Ksenofont Kozachuk, a Ukrainian from Kosivka in Kiev Province, came to Australia in 1914, after spending a year in Canada and the USA. In Australia he worked as a miner, first in Kurri Kurri and then in Mount Morgan, and as a cane cutter in North Queensland.
He enlisted in the AIF in Cairns, but was discharged a month later as medically unfit.
After his discharge he continued his occupation as a cane cutter and a trimmer on the ships. In 1921 he married an Australian girl, Bessie Morris, and they settled in Collinsville, where Ksenofont worked in a coal mine. They had three children, but the marriage did not last. In 1926 Ksenofont made a trip to the New Guinea goldfields, but without success, and returned to his work as a coal miner. He died in 1987 aged 96.
Cemon Afendikoff, from Odessa, was probably of Greek origin. He came to Australia in 1915 as a seaman.
Enlisting in the AIF in Sydney, he served with the 20th Battalion on the Western Front. In March 1917, at the battle for Lagnicourt, he was wounded in the thigh; just after recovering he was wounded again in May 1917 at Bullecourt, in the arm. In January 1918 he returned to his battalion and was severely gassed in May 1918. Nevertheless he recovered and finished the war on the battlefront.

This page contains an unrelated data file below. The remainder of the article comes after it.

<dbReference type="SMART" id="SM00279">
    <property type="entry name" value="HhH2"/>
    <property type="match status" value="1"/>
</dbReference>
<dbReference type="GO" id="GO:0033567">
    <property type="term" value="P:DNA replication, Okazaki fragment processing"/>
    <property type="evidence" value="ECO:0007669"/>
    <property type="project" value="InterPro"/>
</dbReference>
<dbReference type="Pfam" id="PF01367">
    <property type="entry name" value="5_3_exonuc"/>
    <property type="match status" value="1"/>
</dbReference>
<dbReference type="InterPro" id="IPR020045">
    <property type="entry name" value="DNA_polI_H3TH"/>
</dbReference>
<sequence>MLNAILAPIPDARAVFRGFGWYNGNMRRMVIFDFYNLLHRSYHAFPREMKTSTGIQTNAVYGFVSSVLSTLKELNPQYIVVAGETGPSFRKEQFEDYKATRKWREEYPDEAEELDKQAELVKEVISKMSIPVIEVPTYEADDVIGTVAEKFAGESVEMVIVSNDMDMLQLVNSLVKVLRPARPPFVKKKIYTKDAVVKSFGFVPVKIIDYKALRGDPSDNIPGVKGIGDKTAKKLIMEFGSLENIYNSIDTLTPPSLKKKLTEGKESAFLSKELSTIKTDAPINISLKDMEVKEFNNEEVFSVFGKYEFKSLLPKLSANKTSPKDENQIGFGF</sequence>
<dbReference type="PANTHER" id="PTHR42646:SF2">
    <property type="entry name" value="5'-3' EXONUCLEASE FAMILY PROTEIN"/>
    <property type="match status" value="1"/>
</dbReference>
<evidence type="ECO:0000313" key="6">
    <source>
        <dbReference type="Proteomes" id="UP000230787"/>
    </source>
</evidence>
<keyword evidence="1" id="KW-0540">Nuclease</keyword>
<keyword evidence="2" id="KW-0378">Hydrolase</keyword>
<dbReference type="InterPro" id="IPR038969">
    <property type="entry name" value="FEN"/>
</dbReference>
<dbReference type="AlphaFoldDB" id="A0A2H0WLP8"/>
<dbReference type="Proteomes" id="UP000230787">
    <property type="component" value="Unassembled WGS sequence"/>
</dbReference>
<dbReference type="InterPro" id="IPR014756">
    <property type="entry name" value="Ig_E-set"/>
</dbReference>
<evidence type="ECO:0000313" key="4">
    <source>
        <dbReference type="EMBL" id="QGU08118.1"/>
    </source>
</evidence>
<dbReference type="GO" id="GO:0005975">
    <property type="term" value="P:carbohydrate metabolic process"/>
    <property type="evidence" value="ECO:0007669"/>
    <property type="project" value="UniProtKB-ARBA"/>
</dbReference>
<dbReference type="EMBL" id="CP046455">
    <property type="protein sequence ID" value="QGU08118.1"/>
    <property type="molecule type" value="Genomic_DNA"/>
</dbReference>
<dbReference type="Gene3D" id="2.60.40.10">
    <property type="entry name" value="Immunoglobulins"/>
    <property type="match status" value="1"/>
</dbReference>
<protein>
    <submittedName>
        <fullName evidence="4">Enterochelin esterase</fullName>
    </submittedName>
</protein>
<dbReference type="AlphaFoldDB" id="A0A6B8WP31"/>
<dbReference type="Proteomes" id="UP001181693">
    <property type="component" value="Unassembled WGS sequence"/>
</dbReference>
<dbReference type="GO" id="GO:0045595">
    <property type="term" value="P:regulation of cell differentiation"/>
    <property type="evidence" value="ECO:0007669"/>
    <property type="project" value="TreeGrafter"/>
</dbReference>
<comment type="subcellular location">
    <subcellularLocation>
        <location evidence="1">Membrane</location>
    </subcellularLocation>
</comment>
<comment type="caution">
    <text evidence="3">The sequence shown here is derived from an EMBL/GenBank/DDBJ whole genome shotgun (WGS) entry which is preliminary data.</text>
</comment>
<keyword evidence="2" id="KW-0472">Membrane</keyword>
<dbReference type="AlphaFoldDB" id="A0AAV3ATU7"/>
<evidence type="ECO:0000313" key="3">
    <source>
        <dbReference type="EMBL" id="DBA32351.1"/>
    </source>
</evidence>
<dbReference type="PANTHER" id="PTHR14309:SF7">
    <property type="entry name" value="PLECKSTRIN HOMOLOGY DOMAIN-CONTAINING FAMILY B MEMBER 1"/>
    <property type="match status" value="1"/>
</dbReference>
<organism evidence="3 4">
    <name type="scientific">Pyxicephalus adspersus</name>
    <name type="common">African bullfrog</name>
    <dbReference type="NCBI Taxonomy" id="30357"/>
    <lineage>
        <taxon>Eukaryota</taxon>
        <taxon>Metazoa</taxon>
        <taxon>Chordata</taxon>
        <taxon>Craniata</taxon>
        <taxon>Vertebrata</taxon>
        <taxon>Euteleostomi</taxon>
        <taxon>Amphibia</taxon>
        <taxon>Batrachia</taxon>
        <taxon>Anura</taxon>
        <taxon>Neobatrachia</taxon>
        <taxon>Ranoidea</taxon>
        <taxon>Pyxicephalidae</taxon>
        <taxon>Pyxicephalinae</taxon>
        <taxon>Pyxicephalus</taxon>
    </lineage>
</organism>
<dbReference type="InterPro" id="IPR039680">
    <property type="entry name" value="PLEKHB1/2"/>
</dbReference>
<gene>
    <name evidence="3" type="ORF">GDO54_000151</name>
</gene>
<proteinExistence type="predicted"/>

After the war he carried his swag all over Australia, from Nimitabel in the Snowy Mountains to Gordonvale in North Queensland.
Ezir (Elizar) Ananieff, a Russian from Tara in Tomsk Province in Siberia, came to Australia in about 1913 and worked as a miner.
He enlisted in the AIF in Sydney, together with Afendikoff, was allocated to a tunnelling company, but discharged three months later. In February 1917 he made one more attempt to enlist in the AIF, but was rejected as medically unfit (he had a broken leg).
After the war he settled in Maranboy in the Northern Territory, working as a tin miner.
Cheslav Evaschkevicht, a Belarusian from Minsk (although he also claimed to be born in Odessa) came to Australia in 1915.
Enlisting in the AIF in Melbourne, he received a gunshot wound in the thigh while still in the training camp and was discharged in November 1916 with the note ‘not likely to become an efficient soldier’.
In 1917 he married an Australian girl, Myra Victoria Shacklock, and disappears from records soon after that.
Sergius Forster was a Russian subject born in New York. Soon after his birth his family returned to Russia and seven years later moved to London. Educated in England, he came to Melbourne in 1913 and worked as a clerk.
Enlisting in the AIF, he served with the 39th Battalion on the Western Front. In June 1917 he was gassed and transferred to England, where he worked in the AIF depot Headquarters. Returning to Australia in 1919 he reenlisted in 1920 and was in the home service in a supply and transport unit.
After the war he lived in Melbourne working as a clerk and printer.